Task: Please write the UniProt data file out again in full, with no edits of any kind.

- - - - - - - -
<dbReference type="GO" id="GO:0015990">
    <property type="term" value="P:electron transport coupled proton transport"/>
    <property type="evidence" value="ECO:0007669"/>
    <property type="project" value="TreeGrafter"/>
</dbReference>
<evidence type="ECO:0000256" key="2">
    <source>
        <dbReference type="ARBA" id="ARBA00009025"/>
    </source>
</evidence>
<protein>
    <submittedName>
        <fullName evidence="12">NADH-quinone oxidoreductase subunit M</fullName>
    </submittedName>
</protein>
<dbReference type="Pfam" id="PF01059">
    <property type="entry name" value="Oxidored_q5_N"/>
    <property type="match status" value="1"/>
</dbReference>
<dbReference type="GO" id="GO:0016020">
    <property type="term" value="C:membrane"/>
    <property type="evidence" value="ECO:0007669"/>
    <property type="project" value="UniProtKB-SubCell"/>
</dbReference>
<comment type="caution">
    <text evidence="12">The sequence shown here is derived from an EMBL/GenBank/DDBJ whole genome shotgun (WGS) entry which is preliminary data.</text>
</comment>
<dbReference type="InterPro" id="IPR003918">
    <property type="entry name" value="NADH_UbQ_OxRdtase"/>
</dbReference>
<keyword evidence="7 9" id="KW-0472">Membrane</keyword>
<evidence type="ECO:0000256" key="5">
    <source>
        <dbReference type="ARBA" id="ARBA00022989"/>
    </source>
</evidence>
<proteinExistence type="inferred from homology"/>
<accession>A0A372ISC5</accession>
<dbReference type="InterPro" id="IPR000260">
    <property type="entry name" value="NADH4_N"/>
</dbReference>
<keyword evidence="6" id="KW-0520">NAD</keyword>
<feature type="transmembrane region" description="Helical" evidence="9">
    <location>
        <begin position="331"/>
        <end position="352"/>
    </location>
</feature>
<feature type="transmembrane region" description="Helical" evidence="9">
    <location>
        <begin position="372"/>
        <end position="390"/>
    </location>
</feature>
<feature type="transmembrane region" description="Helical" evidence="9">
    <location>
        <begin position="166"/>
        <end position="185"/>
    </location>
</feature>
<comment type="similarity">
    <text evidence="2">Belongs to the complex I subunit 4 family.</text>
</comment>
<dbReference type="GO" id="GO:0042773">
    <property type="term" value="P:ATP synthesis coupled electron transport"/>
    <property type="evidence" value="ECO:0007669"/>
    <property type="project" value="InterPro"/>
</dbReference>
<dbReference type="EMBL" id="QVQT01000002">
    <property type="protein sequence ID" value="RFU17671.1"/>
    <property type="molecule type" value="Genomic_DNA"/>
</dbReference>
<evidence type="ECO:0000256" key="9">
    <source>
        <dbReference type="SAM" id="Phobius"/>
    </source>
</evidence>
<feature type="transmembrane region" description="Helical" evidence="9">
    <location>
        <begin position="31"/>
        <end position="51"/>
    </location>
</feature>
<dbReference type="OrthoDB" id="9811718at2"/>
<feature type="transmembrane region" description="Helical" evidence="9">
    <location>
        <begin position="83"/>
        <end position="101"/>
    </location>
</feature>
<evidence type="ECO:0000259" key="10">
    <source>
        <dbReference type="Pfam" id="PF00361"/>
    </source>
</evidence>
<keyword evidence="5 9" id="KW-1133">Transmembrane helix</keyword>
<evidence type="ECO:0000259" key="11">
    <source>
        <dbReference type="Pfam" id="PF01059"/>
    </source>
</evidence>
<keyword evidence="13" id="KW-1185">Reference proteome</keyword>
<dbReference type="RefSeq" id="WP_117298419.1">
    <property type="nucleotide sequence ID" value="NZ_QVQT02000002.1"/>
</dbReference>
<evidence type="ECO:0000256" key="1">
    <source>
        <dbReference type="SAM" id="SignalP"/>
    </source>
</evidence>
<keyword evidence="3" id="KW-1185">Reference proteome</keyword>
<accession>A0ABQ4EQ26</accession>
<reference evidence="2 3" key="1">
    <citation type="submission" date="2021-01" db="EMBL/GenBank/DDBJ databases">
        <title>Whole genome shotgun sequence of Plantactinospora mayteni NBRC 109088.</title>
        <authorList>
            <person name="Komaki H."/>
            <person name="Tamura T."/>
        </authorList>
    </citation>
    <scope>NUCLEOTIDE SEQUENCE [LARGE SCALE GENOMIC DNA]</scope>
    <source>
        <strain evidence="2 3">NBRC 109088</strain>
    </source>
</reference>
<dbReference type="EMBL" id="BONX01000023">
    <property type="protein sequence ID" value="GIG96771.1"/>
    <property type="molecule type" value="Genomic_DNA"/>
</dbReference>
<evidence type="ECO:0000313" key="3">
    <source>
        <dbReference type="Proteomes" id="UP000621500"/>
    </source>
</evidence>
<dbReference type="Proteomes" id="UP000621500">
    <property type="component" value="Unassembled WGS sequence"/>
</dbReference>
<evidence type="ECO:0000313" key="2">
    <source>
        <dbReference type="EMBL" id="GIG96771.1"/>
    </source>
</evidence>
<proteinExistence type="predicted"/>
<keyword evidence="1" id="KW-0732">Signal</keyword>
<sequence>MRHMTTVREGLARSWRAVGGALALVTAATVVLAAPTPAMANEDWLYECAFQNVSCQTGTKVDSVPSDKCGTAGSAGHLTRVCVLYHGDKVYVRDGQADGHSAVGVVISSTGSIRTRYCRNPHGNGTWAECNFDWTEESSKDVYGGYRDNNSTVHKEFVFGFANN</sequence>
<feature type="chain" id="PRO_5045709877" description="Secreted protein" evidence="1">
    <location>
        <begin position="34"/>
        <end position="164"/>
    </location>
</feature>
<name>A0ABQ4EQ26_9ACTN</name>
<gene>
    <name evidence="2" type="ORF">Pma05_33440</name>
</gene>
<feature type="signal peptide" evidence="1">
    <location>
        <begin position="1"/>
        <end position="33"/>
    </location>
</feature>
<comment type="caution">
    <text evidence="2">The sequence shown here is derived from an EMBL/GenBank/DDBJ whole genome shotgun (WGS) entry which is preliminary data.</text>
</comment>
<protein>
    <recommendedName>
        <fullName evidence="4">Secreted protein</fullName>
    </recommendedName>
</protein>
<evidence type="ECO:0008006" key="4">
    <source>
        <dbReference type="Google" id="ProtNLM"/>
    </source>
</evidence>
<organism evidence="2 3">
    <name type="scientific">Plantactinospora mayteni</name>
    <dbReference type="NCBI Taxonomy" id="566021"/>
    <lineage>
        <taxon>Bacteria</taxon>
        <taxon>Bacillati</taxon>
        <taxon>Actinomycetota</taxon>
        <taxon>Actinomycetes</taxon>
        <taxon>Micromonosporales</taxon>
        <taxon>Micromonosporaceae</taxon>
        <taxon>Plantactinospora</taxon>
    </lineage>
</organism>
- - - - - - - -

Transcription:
<dbReference type="GO" id="GO:0015990">
    <property type="term" value="P:electron transport coupled proton transport"/>
    <property type="evidence" value="ECO:0007669"/>
    <property type="project" value="TreeGrafter"/>
</dbReference>
<evidence type="ECO:0000256" key="2">
    <source>
        <dbReference type="ARBA" id="ARBA00009025"/>
    </source>
</evidence>
<protein>
    <submittedName>
        <fullName evidence="12">NADH-quinone oxidoreductase subunit M</fullName>
    </submittedName>
</protein>
<dbReference type="Pfam" id="PF01059">
    <property type="entry name" value="Oxidored_q5_N"/>
    <property type="match status" value="1"/>
</dbReference>
<dbReference type="GO" id="GO:0016020">
    <property type="term" value="C:membrane"/>
    <property type="evidence" value="ECO:0007669"/>
    <property type="project" value="UniProtKB-SubCell"/>
</dbReference>
<comment type="caution">
    <text evidence="12">The sequence shown here is derived from an EMBL/GenBank/DDBJ whole genome shotgun (WGS) entry which is preliminary data.</text>
</comment>
<dbReference type="InterPro" id="IPR003918">
    <property type="entry name" value="NADH_UbQ_OxRdtase"/>
</dbReference>
<keyword evidence="7 9" id="KW-0472">Membrane</keyword>
<evidence type="ECO:0000256" key="5">
    <source>
        <dbReference type="ARBA" id="ARBA00022989"/>
    </source>
</evidence>
<proteinExistence type="inferred from homology"/>
<accession>A0A372ISC5</accession>
<dbReference type="InterPro" id="IPR000260">
    <property type="entry name" value="NADH4_N"/>
</dbReference>
<keyword evidence="6" id="KW-0520">NAD</keyword>
<feature type="transmembrane region" description="Helical" evidence="9">
    <location>
        <begin position="331"/>
        <end position="352"/>
    </location>
</feature>
<feature type="transmembrane region" description="Helical" evidence="9">
    <location>
        <begin position="372"/>
        <end position="390"/>
    </location>
</feature>
<feature type="transmembrane region" description="Helical" evidence="9">
    <location>
        <begin position="166"/>
        <end position="185"/>
    </location>
</feature>
<comment type="similarity">
    <text evidence="2">Belongs to the complex I subunit 4 family.</text>
</comment>
<dbReference type="GO" id="GO:0042773">
    <property type="term" value="P:ATP synthesis coupled electron transport"/>
    <property type="evidence" value="ECO:0007669"/>
    <property type="project" value="InterPro"/>
</dbReference>
<dbReference type="EMBL" id="QVQT01000002">
    <property type="protein sequence ID" value="RFU17671.1"/>
    <property type="molecule type" value="Genomic_DNA"/>
</dbReference>
<evidence type="ECO:0000256" key="9">
    <source>
        <dbReference type="SAM" id="Phobius"/>
    </source>
</evidence>
<feature type="transmembrane region" description="Helical" evidence="9">
    <location>
        <begin position="31"/>
        <end position="51"/>
    </location>
</feature>
<dbReference type="OrthoDB" id="9811718at2"/>
<feature type="transmembrane region" description="Helical" evidence="9">
    <location>
        <begin position="83"/>
        <end position="101"/>
    </location>
</feature>
<evidence type="ECO:0000259" key="10">
    <source>
        <dbReference type="Pfam" id="PF00361"/>
    </source>
</evidence>
<keyword evidence="5 9" id="KW-1133">Transmembrane helix</keyword>
<evidence type="ECO:0000259" key="11">
    <source>
        <dbReference type="Pfam" id="PF01059"/>
    </source>
</evidence>
<keyword evidence="13" id="KW-1185">Reference proteome</keyword>
<dbReference type="RefSeq" id="WP_117298419.1">
    <property type="nucleotide sequence ID" value="NZ_QVQT02000002.1"/>
</dbReference>
<evidence type="ECO:0000256" key="1">
    <source>
        <dbReference type="SAM" id="SignalP"/>
    </source>
</evidence>
<keyword evidence="3" id="KW-1185">Reference proteome</keyword>
<accession>A0ABQ4EQ26</accession>
<reference evidence="2 3" key="1">
    <citation type="submission" date="2021-01" db="EMBL/GenBank/DDBJ databases">
        <title>Whole genome shotgun sequence of Plantactinospora mayteni NBRC 109088.</title>
        <authorList>
            <person name="Komaki H."/>
            <person name="Tamura T."/>
        </authorList>
    </citation>
    <scope>NUCLEOTIDE SEQUENCE [LARGE SCALE GENOMIC DNA]</scope>
    <source>
        <strain evidence="2 3">NBRC 109088</strain>
    </source>
</reference>
<dbReference type="EMBL" id="BONX01000023">
    <property type="protein sequence ID" value="GIG96771.1"/>
    <property type="molecule type" value="Genomic_DNA"/>
</dbReference>
<evidence type="ECO:0000313" key="3">
    <source>
        <dbReference type="Proteomes" id="UP000621500"/>
    </source>
</evidence>
<dbReference type="Proteomes" id="UP000621500">
    <property type="component" value="Unassembled WGS sequence"/>
</dbReference>
<evidence type="ECO:0000313" key="2">
    <source>
        <dbReference type="EMBL" id="GIG96771.1"/>
    </source>
</evidence>
<proteinExistence type="predicted"/>
<keyword evidence="1" id="KW-0732">Signal</keyword>
<sequence>MRHMTTVREGLARSWRAVGGALALVTAATVVLAAPTPAMANEDWLYECAFQNVSCQTGTKVDSVPSDKCGTAGSAGHLTRVCVLYHGDKVYVRDGQADGHSAVGVVISSTGSIRTRYCRNPHGNGTWAECNFDWTEESSKDVYGGYRDNNSTVHKEFVFGFANN</sequence>
<feature type="chain" id="PRO_5045709877" description="Secreted protein" evidence="1">
    <location>
        <begin position="34"/>
        <end position="164"/>
    </location>
</feature>
<name>A0ABQ4EQ26_9ACTN</name>
<gene>
    <name evidence="2" type="ORF">Pma05_33440</name>
</gene>
<feature type="signal peptide" evidence="1">
    <location>
        <begin position="1"/>
        <end position="33"/>
    </location>
</feature>
<comment type="caution">
    <text evidence="2">The sequence shown here is derived from an EMBL/GenBank/DDBJ whole genome shotgun (WGS) entry which is preliminary data.</text>
</comment>
<protein>
    <recommendedName>
        <fullName evidence="4">Secreted protein</fullName>
    </recommendedName>
</protein>
<evidence type="ECO:0008006" key="4">
    <source>
        <dbReference type="Google" id="ProtNLM"/>
    </source>
</evidence>
<organism evidence="2 3">
    <name type="scientific">Plantactinospora mayteni</name>
    <dbReference type="NCBI Taxonomy" id="566021"/>
    <lineage>
        <taxon>Bacteria</taxon>
        <taxon>Bacillati</taxon>
        <taxon>Actinomycetota</taxon>
        <taxon>Actinomycetes</taxon>
        <taxon>Micromonosporales</taxon>
        <taxon>Micromonosporaceae</taxon>
        <taxon>Plantactinospora</taxon>
    </lineage>
</organism>